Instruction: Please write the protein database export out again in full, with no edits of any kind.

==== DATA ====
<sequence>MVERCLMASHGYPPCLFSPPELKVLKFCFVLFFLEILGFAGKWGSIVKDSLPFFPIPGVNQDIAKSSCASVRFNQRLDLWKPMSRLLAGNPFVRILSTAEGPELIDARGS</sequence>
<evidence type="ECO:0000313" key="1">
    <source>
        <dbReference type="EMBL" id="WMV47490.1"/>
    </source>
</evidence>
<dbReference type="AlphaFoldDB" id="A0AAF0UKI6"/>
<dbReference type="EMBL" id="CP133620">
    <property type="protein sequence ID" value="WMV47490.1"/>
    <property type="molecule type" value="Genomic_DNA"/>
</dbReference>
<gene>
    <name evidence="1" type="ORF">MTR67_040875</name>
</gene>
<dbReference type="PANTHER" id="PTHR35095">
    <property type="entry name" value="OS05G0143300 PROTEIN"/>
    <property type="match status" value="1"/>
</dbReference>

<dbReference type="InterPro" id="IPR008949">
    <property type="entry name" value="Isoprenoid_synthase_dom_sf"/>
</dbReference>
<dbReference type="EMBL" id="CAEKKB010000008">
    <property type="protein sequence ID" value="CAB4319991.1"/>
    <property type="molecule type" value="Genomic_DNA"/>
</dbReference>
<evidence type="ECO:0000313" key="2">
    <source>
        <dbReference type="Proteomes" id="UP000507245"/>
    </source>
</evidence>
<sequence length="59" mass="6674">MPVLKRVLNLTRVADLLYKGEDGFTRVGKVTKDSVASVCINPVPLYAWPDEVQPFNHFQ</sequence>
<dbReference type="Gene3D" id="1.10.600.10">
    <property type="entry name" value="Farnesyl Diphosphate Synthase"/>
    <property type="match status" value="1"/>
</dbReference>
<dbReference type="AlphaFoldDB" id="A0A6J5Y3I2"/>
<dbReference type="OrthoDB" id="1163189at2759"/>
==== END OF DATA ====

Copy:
<sequence>MVERCLMASHGYPPCLFSPPELKVLKFCFVLFFLEILGFAGKWGSIVKDSLPFFPIPGVNQDIAKSSCASVRFNQRLDLWKPMSRLLAGNPFVRILSTAEGPELIDARGS</sequence>
<evidence type="ECO:0000313" key="1">
    <source>
        <dbReference type="EMBL" id="WMV47490.1"/>
    </source>
</evidence>
<dbReference type="AlphaFoldDB" id="A0AAF0UKI6"/>
<dbReference type="EMBL" id="CP133620">
    <property type="protein sequence ID" value="WMV47490.1"/>
    <property type="molecule type" value="Genomic_DNA"/>
</dbReference>
<gene>
    <name evidence="1" type="ORF">MTR67_040875</name>
</gene>
<dbReference type="PANTHER" id="PTHR35095">
    <property type="entry name" value="OS05G0143300 PROTEIN"/>
    <property type="match status" value="1"/>
</dbReference>

<dbReference type="InterPro" id="IPR008949">
    <property type="entry name" value="Isoprenoid_synthase_dom_sf"/>
</dbReference>
<dbReference type="EMBL" id="CAEKKB010000008">
    <property type="protein sequence ID" value="CAB4319991.1"/>
    <property type="molecule type" value="Genomic_DNA"/>
</dbReference>
<evidence type="ECO:0000313" key="2">
    <source>
        <dbReference type="Proteomes" id="UP000507245"/>
    </source>
</evidence>
<sequence length="59" mass="6674">MPVLKRVLNLTRVADLLYKGEDGFTRVGKVTKDSVASVCINPVPLYAWPDEVQPFNHFQ</sequence>
<dbReference type="Gene3D" id="1.10.600.10">
    <property type="entry name" value="Farnesyl Diphosphate Synthase"/>
    <property type="match status" value="1"/>
</dbReference>
<dbReference type="AlphaFoldDB" id="A0A6J5Y3I2"/>
<dbReference type="OrthoDB" id="1163189at2759"/>